Nanami is alot different than I remember. She is an eh character as of this first volume but I’m sure I’ll grow to like her character more. She’s vocal when she needs to me. She doesn’t allow Tomoe to walk all over her or scare her.

Tomoe is like any other of my favorite white-haired main character. You can tell how deeply the betrayal has affected him. He doesn’t think much of Nanami because she’s human. But I also think he’s projecting his anger onto her. I like his character the most because of his cool attitude.

I can’t wait for more characters to appear. I think they will add a lot of color and humor to the rest of the story.

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#PubDayTuesday | ARC Book Review: “Blood & Ash” by Deborah Wilde

Happy #PubDayTuesday to Blood & Ash!

Thank you to Te Da Media & NetGalley for the e-ARC to read and review!

Image via NetGalley

Genre: Urban Fantasy Detective
Series: The Jezebel Files #1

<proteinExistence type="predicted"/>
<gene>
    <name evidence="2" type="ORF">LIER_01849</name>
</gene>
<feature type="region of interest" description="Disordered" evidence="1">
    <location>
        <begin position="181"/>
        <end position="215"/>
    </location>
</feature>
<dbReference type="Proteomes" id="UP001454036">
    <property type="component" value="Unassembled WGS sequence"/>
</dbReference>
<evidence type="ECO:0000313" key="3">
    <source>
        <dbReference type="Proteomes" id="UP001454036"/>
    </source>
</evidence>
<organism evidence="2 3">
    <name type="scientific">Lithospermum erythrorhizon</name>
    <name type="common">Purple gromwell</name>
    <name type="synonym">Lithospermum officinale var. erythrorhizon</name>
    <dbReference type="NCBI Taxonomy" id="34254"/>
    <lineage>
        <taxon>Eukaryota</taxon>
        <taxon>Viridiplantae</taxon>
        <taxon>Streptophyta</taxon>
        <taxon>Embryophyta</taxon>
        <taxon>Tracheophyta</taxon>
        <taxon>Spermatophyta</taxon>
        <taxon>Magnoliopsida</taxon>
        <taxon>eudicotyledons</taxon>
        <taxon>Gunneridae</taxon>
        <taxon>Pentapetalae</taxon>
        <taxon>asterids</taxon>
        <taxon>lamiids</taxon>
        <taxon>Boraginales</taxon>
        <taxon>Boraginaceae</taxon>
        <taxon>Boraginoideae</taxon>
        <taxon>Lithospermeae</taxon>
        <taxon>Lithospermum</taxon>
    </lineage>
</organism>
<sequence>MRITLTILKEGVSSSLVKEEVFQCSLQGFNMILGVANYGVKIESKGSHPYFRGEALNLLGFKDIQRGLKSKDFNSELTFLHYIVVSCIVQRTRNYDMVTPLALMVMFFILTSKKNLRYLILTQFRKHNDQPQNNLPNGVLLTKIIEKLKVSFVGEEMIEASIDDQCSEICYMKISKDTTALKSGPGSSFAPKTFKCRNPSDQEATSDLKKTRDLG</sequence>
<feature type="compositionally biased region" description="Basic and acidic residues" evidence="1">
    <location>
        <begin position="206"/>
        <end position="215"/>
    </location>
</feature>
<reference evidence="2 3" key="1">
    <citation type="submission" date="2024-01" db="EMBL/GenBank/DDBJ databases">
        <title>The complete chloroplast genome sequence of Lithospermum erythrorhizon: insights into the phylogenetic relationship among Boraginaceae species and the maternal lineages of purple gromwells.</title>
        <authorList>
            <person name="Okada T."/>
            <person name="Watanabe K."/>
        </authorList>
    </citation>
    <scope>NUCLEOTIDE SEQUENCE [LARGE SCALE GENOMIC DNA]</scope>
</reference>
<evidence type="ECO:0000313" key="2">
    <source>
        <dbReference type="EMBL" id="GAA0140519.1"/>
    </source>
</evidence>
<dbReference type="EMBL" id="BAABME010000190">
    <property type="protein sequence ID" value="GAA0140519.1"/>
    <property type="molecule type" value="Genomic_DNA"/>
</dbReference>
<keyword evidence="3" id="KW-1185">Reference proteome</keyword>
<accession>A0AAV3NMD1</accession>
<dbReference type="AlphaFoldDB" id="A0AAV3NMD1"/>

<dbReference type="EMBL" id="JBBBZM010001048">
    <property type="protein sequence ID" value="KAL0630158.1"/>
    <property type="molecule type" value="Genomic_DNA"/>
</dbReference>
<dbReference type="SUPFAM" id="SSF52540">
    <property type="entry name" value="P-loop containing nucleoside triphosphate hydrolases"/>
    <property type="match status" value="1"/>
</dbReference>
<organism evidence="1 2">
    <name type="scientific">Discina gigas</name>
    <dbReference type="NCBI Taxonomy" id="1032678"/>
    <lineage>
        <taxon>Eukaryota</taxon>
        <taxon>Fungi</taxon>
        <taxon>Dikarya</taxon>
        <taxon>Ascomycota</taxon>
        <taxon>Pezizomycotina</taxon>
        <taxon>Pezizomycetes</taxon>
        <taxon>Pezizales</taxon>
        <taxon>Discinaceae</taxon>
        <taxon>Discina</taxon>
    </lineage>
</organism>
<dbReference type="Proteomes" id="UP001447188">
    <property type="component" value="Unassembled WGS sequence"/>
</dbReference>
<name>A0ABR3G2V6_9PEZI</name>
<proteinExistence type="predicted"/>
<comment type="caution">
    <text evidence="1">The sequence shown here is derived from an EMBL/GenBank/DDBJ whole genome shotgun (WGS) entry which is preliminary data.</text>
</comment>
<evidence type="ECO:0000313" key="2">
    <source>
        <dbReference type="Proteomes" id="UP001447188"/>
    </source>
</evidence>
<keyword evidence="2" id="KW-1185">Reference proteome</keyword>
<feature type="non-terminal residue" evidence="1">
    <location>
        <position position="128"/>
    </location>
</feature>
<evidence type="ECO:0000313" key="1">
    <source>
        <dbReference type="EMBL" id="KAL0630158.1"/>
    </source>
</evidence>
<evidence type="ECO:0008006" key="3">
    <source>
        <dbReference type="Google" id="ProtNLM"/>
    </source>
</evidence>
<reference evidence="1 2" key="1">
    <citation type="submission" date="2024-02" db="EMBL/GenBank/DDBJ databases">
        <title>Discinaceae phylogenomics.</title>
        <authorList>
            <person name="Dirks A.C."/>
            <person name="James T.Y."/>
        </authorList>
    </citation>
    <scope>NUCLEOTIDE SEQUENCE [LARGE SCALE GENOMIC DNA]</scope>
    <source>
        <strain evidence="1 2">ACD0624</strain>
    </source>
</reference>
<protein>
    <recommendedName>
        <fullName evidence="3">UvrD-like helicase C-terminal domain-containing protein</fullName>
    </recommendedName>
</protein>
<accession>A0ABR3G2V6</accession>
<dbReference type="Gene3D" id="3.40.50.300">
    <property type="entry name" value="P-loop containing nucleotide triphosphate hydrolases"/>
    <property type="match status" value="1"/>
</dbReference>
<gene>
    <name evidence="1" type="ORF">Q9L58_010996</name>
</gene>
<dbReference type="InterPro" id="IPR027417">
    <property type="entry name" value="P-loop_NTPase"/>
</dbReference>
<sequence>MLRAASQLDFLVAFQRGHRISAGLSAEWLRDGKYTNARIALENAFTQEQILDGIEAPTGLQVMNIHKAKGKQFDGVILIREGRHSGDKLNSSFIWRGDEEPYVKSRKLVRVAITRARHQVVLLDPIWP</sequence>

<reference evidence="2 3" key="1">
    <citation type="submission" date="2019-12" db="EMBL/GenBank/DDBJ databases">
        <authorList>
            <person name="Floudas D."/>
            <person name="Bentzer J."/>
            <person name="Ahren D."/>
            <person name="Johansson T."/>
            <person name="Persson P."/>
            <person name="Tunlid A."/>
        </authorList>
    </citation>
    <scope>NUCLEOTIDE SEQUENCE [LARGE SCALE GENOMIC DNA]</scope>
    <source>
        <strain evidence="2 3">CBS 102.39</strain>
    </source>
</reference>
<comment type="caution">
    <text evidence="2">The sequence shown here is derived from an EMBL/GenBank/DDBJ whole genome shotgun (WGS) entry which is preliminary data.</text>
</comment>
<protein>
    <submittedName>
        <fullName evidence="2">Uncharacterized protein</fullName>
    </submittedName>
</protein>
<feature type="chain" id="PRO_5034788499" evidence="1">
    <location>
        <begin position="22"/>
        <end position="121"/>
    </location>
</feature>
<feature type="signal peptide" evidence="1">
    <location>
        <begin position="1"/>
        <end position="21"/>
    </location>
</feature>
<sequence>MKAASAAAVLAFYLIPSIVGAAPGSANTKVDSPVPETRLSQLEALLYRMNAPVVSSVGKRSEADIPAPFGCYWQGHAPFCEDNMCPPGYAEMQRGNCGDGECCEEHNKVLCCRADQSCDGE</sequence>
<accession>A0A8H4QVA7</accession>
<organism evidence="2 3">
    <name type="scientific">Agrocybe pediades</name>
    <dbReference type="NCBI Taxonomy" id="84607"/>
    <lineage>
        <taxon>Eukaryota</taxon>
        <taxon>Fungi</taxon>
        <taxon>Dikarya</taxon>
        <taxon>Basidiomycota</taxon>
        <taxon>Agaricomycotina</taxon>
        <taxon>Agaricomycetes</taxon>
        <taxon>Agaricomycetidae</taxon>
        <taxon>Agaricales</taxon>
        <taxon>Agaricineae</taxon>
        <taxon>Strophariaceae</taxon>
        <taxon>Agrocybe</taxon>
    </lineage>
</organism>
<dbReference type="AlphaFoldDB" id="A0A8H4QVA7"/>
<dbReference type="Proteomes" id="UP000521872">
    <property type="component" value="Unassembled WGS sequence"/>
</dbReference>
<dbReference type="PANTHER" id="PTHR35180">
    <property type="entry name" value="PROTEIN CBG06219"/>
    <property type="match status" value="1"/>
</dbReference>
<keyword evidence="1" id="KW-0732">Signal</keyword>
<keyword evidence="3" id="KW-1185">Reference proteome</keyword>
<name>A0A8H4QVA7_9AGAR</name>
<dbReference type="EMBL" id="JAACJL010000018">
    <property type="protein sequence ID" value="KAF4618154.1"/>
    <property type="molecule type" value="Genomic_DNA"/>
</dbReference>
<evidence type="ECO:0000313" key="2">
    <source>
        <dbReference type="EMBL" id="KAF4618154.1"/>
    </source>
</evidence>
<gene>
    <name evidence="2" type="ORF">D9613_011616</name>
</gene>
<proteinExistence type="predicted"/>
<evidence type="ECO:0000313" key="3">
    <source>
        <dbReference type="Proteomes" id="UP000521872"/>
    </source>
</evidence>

Rating: 3.5/5
Recommend to Others?: Maybe


ABOUT: Cold-blooded kidnappers. Long-lost magic. When things get serious, she goes full Sherlock.

Ashira Cohen takes pride in being the only female private investigator in Vancouver. With her skills, her missing persons case should be a piece of cake.

She wasn’t counting on getting bashed in the skull, revealing a hidden tattoo and supernatural powers she shouldn’t possess.

Or the bitter icing on top: a spree of abductions and terrifying ghostly creatures on a deadly bender.

And don’t even get her started on the golems.

Reluctantly partnered with her long-time nemesis Levi, the infuriating leader of the magic community, Ash resolves to keep her focus on the clue trail and off their sexual tension because WTF is up with that?

But with a mastermind organization pulling strings from the shadows and Levi’s arrogance driving her to pick out his body bag, can Ash rescue the captives and uncover the truth or will the next blood spilled be her own?


My Review: